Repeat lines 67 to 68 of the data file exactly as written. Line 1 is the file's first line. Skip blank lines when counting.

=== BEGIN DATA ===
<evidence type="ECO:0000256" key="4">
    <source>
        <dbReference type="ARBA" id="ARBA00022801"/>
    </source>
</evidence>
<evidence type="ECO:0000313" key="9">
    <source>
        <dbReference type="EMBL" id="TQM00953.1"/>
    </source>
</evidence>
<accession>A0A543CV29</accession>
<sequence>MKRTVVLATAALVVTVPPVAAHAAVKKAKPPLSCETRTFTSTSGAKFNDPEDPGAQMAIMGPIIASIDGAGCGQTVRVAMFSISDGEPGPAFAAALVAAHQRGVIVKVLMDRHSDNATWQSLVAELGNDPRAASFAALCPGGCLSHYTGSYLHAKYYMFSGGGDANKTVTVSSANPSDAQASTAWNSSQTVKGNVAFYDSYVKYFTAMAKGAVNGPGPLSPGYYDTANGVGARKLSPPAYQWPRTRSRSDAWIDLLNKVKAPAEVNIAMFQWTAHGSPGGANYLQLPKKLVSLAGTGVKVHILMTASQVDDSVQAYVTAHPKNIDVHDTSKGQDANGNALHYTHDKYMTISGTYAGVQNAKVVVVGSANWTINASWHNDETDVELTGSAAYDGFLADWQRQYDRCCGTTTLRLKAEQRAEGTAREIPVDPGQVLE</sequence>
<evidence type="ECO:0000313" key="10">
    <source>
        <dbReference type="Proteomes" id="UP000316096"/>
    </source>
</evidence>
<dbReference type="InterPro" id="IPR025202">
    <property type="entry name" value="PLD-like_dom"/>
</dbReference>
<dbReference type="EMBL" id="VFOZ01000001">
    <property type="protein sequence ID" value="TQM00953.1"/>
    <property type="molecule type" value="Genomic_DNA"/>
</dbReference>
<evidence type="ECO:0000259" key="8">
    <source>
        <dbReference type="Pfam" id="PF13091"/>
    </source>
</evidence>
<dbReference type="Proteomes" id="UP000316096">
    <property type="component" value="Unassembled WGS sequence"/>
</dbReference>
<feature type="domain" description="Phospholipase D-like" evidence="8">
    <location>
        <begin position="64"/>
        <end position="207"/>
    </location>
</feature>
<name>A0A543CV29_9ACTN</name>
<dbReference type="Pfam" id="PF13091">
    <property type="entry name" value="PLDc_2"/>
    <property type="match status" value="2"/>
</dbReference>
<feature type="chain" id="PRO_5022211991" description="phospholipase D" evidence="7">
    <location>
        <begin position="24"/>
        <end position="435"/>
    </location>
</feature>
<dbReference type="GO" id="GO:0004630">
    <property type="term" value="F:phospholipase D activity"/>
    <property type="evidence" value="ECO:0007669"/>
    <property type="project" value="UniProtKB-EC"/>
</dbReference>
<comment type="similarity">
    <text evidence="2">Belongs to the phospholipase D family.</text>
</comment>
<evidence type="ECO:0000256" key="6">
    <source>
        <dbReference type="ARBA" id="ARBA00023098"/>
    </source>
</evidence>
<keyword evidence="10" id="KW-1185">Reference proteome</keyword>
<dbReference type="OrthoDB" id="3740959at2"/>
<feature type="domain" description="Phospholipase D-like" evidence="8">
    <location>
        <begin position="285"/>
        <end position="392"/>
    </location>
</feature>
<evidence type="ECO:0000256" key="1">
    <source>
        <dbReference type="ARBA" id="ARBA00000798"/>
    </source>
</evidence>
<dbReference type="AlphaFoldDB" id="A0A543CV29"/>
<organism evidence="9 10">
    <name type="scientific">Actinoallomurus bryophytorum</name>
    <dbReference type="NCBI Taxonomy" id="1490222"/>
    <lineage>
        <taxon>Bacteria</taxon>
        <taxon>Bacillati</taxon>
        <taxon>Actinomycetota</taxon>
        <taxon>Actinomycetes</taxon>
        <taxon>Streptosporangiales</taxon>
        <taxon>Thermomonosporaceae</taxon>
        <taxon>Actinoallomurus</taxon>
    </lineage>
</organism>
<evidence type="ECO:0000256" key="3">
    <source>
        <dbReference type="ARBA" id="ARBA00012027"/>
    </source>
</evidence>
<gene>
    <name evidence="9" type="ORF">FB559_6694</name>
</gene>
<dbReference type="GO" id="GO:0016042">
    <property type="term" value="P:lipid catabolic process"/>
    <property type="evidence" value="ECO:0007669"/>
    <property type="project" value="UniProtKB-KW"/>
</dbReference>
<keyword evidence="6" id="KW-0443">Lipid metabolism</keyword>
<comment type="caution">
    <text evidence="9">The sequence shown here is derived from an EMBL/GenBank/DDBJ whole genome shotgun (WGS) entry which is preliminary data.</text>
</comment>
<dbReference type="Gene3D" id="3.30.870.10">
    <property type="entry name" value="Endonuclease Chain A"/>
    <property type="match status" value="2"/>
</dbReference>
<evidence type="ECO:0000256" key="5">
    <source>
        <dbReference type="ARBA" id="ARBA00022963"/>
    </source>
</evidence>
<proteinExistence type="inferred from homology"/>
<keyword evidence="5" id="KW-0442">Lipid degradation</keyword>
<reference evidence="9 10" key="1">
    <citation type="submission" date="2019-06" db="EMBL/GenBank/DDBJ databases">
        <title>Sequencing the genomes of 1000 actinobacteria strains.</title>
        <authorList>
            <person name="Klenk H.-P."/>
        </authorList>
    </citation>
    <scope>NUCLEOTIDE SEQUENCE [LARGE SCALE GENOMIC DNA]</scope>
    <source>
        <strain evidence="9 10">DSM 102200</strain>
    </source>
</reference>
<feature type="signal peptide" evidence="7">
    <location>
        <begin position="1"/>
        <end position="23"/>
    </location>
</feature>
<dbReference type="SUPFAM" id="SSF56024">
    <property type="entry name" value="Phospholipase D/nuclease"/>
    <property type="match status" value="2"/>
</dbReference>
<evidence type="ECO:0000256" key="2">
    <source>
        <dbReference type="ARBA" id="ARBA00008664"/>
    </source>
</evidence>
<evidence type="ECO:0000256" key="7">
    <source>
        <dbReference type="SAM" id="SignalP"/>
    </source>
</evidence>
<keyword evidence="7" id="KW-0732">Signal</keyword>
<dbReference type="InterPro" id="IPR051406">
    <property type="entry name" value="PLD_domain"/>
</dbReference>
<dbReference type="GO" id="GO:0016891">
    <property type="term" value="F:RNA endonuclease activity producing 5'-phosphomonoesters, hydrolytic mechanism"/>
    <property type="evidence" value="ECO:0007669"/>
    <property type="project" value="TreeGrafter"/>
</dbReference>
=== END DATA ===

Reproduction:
        <begin position="285"/>
        <end position="392"/>